Reflection from #FastForwardDiversityInclusion Webcast #5 with Sarah Dolman on her work with excluded individuals and communities, LGBTQ+ awareness and the concept of Intersectionality (a sociological theory describing multiple threats of discrimination when an individual’s identities overlap with a number of minority classes — such as race, gender, age, ethnicity, health and other characteristics.
My key take-away is that inclusion will struggle to happen without a culture of kindness and kindness may not happen unless you make time for it. In this day and age, under normal circumstances, people do not have much spare time. We lead busy, stressful lives and kindness and stress don’t mix very well. Sure, some people are naturally kind, but even the kindest of people get stressed. As such you need to make time for kindness. This could very well mean making time for self-care so that you are resilient, at your best. It is easier to be kind to others if you have been kind to yourself.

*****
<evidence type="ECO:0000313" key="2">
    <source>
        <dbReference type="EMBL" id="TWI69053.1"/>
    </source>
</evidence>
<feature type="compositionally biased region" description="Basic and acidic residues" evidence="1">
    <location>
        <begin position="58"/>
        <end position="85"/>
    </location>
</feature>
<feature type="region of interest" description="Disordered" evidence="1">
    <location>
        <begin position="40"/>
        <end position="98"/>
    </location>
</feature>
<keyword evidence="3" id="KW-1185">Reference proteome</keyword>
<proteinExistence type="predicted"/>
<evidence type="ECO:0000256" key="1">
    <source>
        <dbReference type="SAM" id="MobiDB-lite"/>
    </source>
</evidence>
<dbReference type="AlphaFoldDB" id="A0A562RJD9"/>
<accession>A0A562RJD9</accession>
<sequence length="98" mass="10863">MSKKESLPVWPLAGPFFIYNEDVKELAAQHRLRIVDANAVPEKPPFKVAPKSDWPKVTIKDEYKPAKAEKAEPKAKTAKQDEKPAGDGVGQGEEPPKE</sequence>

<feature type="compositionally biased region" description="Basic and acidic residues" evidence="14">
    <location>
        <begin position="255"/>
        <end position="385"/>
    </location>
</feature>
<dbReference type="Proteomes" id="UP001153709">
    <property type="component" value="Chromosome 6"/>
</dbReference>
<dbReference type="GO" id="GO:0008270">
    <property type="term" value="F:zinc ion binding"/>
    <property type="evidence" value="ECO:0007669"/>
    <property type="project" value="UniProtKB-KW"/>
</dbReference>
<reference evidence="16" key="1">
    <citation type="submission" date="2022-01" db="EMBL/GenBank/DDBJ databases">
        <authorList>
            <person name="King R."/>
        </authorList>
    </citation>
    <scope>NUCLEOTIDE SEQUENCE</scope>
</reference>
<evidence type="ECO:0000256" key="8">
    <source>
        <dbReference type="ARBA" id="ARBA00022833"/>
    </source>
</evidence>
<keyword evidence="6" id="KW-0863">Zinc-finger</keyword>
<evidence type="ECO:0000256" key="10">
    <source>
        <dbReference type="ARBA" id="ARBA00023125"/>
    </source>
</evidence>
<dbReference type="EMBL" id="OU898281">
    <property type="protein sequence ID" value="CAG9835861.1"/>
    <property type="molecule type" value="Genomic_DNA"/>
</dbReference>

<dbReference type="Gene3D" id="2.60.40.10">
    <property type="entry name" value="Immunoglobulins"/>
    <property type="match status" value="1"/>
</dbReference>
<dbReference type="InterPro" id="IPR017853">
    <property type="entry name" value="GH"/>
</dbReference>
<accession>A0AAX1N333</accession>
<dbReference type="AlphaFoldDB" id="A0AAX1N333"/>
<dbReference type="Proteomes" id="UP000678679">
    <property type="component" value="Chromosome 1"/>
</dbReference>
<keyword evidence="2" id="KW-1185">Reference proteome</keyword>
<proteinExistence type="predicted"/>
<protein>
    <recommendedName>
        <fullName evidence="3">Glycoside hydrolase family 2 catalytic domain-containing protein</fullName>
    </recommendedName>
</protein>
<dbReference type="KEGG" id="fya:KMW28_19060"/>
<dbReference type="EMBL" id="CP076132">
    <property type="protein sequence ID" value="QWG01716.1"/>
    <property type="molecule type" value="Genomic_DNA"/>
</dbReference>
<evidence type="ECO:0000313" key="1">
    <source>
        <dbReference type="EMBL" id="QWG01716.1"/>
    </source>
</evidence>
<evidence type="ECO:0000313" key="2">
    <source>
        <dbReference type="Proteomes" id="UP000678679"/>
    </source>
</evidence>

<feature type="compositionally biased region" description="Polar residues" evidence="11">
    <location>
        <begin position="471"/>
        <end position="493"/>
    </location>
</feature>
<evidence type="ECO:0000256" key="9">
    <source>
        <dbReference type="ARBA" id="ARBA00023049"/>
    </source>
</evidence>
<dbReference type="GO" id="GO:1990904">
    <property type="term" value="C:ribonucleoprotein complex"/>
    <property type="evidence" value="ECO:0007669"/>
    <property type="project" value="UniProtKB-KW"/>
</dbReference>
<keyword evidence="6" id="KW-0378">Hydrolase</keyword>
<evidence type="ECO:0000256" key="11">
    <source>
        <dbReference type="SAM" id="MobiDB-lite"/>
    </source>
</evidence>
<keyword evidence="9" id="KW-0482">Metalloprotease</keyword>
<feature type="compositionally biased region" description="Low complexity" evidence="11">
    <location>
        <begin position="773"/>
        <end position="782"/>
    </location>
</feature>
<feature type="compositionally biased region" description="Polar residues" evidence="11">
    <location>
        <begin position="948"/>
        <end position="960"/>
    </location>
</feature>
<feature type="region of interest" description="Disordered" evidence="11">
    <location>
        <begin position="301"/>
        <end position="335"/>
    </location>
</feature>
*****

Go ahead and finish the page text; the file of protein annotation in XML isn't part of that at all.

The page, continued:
What about those people who are not the typical “kind type”? Is there no hope for them? Can we not count on them to be inclusive and create space for diversity?
I think that like empathy, we need to look at kindness as more than just a quality that one can have but critically an action that people make. You may not naturally be kind, but you can act kind if you make the time and effort for it. If you believe that kindness matters and value it enough, anyone can do kind.
What does kindness behave like? Generally described as: Well meaning. Respectful. Suspending judgement. Empathic. Listening. Forgiving. Considerate. Patient. Generous. Warm. Serving. Grateful. Practicing and improving any of these behaviours can already lift your ability to be kind. For further inspiration, ask yourself what does kindness look like to you? Who has been kind to you? What did they do? Whatever that is, if you make time to do that for other people you will help them feel valued and inadvertently, included.